Less duty = More wine?

First of all, thank you everyone for the overwhelming response to the previous entry; it wasn’t the number of people who responded that has me beaming but the fact that everyone was polite and said, ‘please’. Mums the world over would be so happy.

Now onwards to the hot topic of the moment…

So a recent article in a newspaper sparked much interest because it divulged that India was considering lowering customs duty to 40%. The EU wants 30% but hey who better at bargaining then the Indians. And yet, in spite of such a promising future, I am not entirely excited. Here’s why.

The last time duties came down, states made some super-golden hay by increasing the excise taxes. These state levies vary from state to state, ranging from 60% of CIF value+importer’s margin (yes, they tax you for being profitable) in Delhi to an inexplicably alarming ~170% in Andhra Pradesh. Not that any of these deter people from consuming that vile vicious venom called alcohol but hey, maybe it’s the local governments’ way of showing they care.

So, to cut a story short, lowering customs in fact made wines more expensive!

Delhi state has not just maintained but also reduced excise rates in the last few years and they have even managed to take the entire system online thereby not only speeding up procedures for license renewals but also for year-round stock checks and deliveries. Bravo, I guess. But back not so long ago when custom duty was 200% the same Delhi excise was a mere INR150/bottle (~$2.3 as of 27th June 2013) roughly. Today when the custom levy stands revised at 160%, Delhi excise is calculated at the higher rate of 65% of CIF value + importer’s margin. The conclusion being that the significant drop in custom levies was negated by a corresponding (and disproportionate) increase in the excise rates. What kind of a deal is that to offer? The Godfather’s handshake I’d say.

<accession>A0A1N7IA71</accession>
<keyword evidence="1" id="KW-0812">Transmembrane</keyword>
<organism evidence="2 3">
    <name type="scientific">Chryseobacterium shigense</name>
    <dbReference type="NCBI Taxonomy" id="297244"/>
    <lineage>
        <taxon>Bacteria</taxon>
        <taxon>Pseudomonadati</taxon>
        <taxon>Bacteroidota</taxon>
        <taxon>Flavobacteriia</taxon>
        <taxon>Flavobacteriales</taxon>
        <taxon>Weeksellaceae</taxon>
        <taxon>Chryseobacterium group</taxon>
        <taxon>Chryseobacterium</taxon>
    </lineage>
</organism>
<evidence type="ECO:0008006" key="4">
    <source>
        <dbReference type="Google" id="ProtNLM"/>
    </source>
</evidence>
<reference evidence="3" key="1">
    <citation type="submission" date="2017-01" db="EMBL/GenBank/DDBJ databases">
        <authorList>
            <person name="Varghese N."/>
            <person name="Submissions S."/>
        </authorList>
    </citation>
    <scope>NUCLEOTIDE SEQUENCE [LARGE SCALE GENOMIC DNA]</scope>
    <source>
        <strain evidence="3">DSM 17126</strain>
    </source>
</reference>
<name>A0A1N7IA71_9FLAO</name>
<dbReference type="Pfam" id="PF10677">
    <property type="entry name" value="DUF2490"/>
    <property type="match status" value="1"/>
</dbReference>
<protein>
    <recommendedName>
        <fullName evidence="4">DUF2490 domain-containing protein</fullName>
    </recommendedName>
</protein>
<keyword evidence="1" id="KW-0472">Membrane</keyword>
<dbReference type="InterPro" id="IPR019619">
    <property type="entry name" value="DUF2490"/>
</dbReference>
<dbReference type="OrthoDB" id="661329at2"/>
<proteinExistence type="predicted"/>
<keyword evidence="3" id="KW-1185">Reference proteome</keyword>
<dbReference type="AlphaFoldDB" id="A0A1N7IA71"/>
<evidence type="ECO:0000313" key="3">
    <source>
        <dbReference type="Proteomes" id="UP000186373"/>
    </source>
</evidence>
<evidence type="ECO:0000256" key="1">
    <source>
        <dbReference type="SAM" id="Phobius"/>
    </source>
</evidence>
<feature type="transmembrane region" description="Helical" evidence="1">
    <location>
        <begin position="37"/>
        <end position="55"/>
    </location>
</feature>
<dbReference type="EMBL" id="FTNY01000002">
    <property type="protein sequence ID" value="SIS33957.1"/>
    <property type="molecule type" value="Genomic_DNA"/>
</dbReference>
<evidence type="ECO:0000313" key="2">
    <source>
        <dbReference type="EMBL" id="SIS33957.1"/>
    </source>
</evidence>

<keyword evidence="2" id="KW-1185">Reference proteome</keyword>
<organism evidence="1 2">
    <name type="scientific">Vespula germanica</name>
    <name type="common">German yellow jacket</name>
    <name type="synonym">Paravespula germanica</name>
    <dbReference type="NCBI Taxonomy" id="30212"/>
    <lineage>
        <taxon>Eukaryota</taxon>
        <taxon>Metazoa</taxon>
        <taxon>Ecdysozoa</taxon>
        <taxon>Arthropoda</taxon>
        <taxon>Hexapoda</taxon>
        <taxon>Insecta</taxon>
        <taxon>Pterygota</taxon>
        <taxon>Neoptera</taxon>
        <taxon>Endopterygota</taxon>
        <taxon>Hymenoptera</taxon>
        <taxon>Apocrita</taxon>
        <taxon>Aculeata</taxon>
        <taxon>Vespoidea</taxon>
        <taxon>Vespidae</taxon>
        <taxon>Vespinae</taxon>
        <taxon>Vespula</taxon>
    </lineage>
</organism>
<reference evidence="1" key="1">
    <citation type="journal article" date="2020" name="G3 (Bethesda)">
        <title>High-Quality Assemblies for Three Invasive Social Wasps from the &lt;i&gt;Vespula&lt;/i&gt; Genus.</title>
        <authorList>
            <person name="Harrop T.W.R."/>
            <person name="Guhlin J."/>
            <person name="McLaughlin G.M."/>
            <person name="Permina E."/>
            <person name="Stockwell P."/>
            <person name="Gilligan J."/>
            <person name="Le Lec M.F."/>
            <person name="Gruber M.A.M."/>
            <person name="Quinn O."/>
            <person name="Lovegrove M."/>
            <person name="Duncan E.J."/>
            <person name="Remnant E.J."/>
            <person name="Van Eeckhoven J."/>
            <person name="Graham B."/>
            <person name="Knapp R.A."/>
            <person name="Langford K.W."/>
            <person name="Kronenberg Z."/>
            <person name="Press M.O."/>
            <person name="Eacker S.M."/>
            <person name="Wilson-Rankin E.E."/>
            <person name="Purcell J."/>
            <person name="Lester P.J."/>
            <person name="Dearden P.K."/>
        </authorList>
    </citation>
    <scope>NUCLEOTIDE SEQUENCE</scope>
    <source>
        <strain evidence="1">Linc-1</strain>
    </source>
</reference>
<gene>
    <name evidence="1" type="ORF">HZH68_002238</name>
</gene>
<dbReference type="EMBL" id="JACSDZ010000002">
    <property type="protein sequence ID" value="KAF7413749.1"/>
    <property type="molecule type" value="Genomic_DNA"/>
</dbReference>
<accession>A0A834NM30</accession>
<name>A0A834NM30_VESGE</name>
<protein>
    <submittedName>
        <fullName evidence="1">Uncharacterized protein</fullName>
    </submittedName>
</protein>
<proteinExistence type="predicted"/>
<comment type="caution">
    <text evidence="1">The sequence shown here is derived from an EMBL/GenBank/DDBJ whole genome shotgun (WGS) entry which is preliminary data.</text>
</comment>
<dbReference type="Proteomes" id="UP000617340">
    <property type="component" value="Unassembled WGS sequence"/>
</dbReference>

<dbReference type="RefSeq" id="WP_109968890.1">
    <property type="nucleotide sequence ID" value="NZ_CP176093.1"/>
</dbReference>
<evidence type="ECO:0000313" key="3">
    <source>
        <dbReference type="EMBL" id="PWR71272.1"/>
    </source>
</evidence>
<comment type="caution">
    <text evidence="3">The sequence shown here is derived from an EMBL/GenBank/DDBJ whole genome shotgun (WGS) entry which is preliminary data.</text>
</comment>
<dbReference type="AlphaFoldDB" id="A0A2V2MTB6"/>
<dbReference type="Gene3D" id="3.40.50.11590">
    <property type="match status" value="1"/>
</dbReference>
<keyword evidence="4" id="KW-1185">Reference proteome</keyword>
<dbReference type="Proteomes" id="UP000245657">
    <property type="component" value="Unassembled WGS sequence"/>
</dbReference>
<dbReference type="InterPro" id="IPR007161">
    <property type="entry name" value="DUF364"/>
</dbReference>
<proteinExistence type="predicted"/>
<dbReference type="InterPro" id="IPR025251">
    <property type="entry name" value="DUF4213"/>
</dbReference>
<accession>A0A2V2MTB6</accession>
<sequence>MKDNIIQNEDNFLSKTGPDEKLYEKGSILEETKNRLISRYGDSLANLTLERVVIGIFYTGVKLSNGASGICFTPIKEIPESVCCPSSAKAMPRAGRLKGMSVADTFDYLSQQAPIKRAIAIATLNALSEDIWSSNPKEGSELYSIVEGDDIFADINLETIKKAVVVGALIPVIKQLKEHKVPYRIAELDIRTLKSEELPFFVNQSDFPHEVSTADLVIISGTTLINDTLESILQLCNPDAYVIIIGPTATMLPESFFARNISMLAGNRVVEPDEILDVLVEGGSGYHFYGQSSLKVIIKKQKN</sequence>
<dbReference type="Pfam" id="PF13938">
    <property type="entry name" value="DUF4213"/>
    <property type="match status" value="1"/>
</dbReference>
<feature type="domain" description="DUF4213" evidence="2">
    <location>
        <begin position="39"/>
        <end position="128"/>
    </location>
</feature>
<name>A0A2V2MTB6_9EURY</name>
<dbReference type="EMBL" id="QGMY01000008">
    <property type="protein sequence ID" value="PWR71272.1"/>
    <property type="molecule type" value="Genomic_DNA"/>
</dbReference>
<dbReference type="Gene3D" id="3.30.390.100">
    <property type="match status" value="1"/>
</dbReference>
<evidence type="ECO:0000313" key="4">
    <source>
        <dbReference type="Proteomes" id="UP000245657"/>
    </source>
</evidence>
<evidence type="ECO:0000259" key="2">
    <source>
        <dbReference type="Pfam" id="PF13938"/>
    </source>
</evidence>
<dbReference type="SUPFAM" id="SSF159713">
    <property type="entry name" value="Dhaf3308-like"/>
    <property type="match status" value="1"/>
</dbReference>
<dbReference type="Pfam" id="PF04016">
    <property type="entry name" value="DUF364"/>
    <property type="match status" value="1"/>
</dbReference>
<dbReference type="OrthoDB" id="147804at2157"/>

A good case in point is imported Olive oil, the extra virgin kind. Duties on this were abolished (0%) and yet the product on the shelf barely saw much price correction. Oh, sorry, wait a minute, a few months later it became more expensive!? Only the powers that be can explain how the system works.

Between importer, state, trader, and retailer there are too many points where the price can get burdened with some levy, margin, or similar. What we ideally need is a uniform taxation policy, preferably a single-point transaction that treats the country as one entity and does not allow states such frivolity.

So, to conclude, am I in favour of reducing taxes: absolutely. But do I think reducing customs from a hefty 150% to a more sensible 40% will make a tremendous difference to the final price of a wine bottle, I will prefer to wait and watch before I pop some celebratory bubbly just yet.

So, all in favour of uniform taxation get in line, huddle and stay quite lest they hear you quibble and decide to not even grant the promised 40% relief. But hey, look at the bright side, even the US of A is battling the aftermath of the Prohibition era and each states’ quirky policies regarding alcohol. The day they manage to dissociate alcohol from the governing bureau that also handles tobacco, firearms, and explosives (!?) we may have someone solid and reliable to guide us along the way.

Till then, sit back, pour yourself something crisp and enjoy the lovely flavour of the volley of exchanges between the EU and our subcontinent of a motherland.